While more tests will be conducted over the coming months to ensure confidence in the reliability of this technology, these results demonstrate that microfiltration effectively retains these key pathogens.
Secondly, the disinfection system must be cost-effective. It is important to recognise that the disinfection system is one part of a closed nutrient solution system. The whole system includes a nutrient run-off drainage point, sump and sediment trap, a dirty water storage tank (acting as a second sediment trap), a clean water storage tank, pumps, control systems and prefiltration.
Using an example greenhouse vegetable farm of 5,000 square metres and an annual water use of 8.75 ML, the estimated set-up cost for a closed system, excluding the disinfection unit, is $16,000 plus installation.
Table 1 presents a comparison of the microfiltration unit with some other disinfection systems. These calculations are for a 10-year period for the whole recycling system and include estimates of all operating and maintenance costs as well as routine nutrient analyses. These calculations include water and fertiliser savings (but do not include rain water capture).
Net present value (NPV) is provided as a way to assess the real value of a potential investment. Where NPV is greater than 0, the investment adds value and is therefore considered worthwhile from an economic perspective. Payback period indicates, in current dollars, how long the investment will take to pay for itself. The return on investment figure is equivalent to how many dollars you would save over the 10 years for every dollar you spend in the same period.
Microfiltration is comparable in costs to chemical treatment options but without the potential hazards and without impacting on the nutrient solution. It is important to note that with larger enterprises, both ultraviolet disinfection and thermal disinfection also become positive investments but appear to be uneconomical at current prices for smaller enterprises.
As with all disinfection systems, microfiltration requires routine maintenance, in particular, backwashing and periodic replacement of membranes. A potential problem with microfiltration is that, without regular and routine backwashing, the membranes will block and need to be replaced more frequently. Budgeting to replace membranes annually decreases the NPV to $31,639.83, drops the return on investment slightly to 1.32 and increases the payback period 5.6 years. This would still be considered a good investment. (It is worth noting that investment in microfiltration would still be positive even if membranes had to be replaced three times per year.) Material and labour costs have been included in the analysis for all the systems.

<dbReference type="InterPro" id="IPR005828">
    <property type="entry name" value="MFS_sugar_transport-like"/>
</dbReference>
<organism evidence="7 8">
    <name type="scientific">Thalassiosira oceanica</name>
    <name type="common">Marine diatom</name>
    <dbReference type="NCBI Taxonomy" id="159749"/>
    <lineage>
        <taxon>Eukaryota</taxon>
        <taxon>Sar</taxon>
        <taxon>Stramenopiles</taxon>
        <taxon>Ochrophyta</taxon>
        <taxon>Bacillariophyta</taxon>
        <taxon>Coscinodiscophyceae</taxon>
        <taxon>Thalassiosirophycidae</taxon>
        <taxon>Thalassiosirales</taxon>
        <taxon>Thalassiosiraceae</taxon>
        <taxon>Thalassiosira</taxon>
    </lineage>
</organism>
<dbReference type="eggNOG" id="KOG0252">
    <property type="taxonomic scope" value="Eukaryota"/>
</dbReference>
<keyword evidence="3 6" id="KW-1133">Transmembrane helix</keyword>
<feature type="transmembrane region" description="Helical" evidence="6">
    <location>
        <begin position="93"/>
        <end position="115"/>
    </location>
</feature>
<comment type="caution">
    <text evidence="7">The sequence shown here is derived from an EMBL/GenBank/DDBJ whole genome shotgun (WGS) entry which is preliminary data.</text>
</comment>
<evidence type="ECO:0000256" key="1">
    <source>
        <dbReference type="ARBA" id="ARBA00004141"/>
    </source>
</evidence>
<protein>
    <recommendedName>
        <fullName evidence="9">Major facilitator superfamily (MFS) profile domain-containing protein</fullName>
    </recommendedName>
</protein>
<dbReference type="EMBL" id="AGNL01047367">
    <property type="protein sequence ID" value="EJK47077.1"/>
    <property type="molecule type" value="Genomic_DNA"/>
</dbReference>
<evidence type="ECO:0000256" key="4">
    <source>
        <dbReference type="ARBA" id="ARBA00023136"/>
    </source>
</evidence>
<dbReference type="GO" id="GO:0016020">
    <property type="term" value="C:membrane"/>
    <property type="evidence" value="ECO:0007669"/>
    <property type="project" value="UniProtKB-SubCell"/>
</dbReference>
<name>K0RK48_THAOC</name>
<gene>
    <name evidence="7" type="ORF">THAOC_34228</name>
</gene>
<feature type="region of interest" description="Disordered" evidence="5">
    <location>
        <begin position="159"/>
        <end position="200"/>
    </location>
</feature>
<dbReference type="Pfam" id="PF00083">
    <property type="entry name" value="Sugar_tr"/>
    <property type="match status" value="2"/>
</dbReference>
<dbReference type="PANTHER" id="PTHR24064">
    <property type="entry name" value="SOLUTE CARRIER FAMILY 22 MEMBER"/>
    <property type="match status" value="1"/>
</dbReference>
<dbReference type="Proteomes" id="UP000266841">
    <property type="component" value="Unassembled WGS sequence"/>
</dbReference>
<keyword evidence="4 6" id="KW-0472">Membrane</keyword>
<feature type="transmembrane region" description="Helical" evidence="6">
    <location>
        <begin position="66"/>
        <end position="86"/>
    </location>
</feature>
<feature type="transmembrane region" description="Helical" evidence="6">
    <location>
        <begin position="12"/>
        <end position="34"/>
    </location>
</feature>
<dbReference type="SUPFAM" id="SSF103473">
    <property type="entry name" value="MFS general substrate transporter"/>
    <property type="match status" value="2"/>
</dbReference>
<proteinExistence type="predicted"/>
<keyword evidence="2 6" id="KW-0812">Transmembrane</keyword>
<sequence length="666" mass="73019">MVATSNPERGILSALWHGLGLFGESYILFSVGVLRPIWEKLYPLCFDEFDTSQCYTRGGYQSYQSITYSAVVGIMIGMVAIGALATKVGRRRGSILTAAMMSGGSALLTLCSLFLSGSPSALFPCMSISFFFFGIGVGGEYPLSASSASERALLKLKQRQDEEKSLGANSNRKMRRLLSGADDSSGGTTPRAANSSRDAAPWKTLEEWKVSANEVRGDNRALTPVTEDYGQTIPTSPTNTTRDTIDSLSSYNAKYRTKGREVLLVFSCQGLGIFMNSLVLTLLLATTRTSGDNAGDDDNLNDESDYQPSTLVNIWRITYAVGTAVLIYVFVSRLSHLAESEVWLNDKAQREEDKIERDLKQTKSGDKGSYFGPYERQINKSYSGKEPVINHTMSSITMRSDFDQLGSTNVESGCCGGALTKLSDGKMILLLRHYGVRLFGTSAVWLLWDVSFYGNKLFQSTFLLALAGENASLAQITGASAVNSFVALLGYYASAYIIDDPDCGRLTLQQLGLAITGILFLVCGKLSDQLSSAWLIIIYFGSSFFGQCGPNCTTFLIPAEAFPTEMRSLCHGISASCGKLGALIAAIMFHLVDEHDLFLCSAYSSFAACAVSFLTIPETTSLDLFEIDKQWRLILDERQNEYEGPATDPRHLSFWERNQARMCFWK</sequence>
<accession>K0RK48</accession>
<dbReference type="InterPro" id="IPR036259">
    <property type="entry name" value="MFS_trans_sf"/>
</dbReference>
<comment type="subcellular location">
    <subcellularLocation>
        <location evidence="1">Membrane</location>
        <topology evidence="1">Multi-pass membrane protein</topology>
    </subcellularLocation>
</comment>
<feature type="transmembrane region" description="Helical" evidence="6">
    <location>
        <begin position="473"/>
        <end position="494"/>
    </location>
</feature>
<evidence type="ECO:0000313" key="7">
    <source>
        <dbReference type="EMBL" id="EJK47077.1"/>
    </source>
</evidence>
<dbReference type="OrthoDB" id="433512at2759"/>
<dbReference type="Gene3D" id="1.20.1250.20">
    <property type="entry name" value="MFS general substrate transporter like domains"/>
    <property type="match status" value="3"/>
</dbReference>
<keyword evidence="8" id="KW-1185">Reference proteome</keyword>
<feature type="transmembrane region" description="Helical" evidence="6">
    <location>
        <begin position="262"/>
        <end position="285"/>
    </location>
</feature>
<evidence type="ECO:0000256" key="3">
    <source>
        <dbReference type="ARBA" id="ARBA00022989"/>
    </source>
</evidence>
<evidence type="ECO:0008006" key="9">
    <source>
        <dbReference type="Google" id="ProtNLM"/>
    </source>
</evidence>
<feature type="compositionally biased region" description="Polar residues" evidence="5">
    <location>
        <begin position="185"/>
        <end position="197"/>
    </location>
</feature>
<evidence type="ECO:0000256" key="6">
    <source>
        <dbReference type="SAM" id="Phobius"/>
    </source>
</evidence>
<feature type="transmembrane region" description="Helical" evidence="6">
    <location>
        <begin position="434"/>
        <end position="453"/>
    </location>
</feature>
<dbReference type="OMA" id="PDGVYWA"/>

Finally, in order to be feasible for this industry, the disinfection system needs to be practical. Microfiltration does not impact on the nutrient profile so unlike many of the other options, no post-treatment adjustments are required, saving both time and money and avoiding potential complications. In addition, microfiltration does not produce any residues that must be removed or depleted prior to use in order to avoid phytotoxic effects. The most significant problem, however, is blocking of the microfiltration membranes. It is important that sediment traps be installed and maintained within the nutrient collection system and if retrofitted, sump tanks and drain lines must be properly cleaned prior to installing the filter. Trials are currently being undertaken to determine backwashing cycles and membrane performance under greenhouse conditions. With this information, it will be possible to schedule filter maintenance and determine the true practicality of this method of nutrient disinfection.
This preliminary analysis indicates that there is good economic reason for hydroponic greenhouse growers to install a closed hydroponic system and that microfiltration may be a feasible disinfection option. Note, in making any investment decision, it is important to carefully examine all available information and make the best decision for your situation.
About the author
Jeremy Badgery-Parker BScAgr MBA is the Extension Horticulturist for Greenhouse Horticulture with Industry & Investment NSW (I&I NSW). He provides an extension service on all aspects of greenhouse and hydroponic production and is involved in a variety of research and extension projects for the protected cropping industry. Email: firstname.lastname@example.org